Out of the box, our top-specced variant of the Inspiron 13 7000 comes with an eighth generation Intel Core i7-8565U processor, 16GB of DDR4 RAM, a huge 512GB m.2 PCIE SSD and a razor sharp 13.3-inch 4K resolution touchscreen which has some of the slimmest bezels seen on a notebook short of an XPS 13.

One particular feature of note with the new Inspiron 13 that Dell is particularly proud of is their enhanced webcam. Rather than the somewhat odd placement in the XPS 13 that was plonked at the base of the display and which gave people on the other end a rather odd view of your nostrils, the Inspiron 13 puts it back in its proper place up top of the display. Not only is the camera miniaturised to the point that it can comfortably fit into the narrow bezels up top, it also has a 4-element lens that uses what Dell calls Temporal Noise Reduction tech to enhance footage under low light.

When put to the test, the notebook  did not disappoint. It started up in seconds and unlocking it via the fingerprint reader proved gratifyingly swift. When subjected to the usual rounds of web browsing, paperwork, spreadsheets and the like, it met the test with flying colours. Multiple browser windows opened in mere seconds and it even managed a spot of light video rendering for a short clip or two without undue trouble. While it is not intended for gaming, it is grudgingly capable of last-gen titles at low settings.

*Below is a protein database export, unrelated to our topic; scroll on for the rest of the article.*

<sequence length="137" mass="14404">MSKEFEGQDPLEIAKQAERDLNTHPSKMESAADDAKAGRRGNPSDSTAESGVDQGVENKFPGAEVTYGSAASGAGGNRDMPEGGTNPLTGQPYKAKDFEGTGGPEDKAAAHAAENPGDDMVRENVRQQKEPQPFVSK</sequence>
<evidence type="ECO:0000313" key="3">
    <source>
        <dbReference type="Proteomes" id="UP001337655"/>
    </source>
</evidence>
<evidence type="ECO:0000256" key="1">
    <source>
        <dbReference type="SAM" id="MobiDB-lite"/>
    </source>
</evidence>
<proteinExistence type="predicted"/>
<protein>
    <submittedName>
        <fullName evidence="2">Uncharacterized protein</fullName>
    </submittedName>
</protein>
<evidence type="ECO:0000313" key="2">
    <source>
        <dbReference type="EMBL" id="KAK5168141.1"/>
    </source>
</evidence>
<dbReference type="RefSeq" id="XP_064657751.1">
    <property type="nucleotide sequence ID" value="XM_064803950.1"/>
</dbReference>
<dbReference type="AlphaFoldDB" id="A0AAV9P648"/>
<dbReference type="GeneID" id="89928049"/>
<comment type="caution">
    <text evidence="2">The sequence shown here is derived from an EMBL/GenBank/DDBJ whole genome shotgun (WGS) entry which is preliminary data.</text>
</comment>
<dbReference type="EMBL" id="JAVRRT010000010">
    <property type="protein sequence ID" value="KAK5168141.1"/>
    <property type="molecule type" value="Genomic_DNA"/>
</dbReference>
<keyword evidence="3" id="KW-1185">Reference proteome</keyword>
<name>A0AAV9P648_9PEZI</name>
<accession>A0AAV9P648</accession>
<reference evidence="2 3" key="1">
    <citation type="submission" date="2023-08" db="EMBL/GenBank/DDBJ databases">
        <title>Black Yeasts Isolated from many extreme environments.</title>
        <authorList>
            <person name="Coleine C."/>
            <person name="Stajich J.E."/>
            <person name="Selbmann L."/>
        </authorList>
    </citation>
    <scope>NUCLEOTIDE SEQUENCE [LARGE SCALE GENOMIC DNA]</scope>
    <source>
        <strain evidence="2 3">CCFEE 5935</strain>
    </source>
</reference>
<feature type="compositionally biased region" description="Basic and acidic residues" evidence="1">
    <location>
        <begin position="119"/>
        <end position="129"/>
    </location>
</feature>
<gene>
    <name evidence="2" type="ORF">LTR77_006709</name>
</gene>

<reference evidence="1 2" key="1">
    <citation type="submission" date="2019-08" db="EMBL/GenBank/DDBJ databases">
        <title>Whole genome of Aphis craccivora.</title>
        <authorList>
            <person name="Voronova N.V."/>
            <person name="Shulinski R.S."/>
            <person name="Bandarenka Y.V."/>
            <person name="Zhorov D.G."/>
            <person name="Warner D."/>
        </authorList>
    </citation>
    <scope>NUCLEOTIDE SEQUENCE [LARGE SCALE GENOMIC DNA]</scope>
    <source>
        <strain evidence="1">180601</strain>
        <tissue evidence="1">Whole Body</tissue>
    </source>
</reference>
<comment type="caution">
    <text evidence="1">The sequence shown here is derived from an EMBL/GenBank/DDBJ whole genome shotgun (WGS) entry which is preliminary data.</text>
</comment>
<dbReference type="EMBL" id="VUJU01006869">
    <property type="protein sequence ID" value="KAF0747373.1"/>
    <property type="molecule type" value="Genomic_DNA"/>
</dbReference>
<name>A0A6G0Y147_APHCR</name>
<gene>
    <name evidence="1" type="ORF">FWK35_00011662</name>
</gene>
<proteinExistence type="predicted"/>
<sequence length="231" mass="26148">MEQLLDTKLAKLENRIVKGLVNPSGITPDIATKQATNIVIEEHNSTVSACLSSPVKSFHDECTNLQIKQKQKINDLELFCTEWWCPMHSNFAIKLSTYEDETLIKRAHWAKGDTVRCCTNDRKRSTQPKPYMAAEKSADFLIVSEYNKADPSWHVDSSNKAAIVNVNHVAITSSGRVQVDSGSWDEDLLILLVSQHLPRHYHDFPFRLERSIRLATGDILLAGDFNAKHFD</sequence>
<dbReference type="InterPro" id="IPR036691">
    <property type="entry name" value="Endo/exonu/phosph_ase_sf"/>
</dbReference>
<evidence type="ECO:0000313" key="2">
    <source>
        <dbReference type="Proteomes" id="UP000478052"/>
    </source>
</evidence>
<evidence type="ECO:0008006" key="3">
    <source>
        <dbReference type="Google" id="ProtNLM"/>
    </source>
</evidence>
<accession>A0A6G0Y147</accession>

In Cinebench R15, the Inspiron 13 scored an impressive 50.12fps in the OpenGL test and got 522cb for the CPU. In the new 3D Mark test Night Raid, which tests notebooks with integrated graphics, it scored 5,275 points. In TimeSpy, it got a low score of 407 points, which is understandable seeing as the notebook isn’t intended for gaming in the first place and lacks discrete graphics. In PCMark 10 which tests for performance for productivity, it got a score of 3,228 points. In terms of read/write speeds, the notebook’s nippy 512GB M.2 PCiE SSD scored impressive 1760 MB/s read speeds and 1,430 MB/s write speeds.

Seeing as this is a notebook intended for productivity, the quality of its keyboard is paramount. While the keys are hewn of plastic, they proved responsive with a typing test yielding a swift 99wpm. The backlighting proved helpful when typing under low light conditions.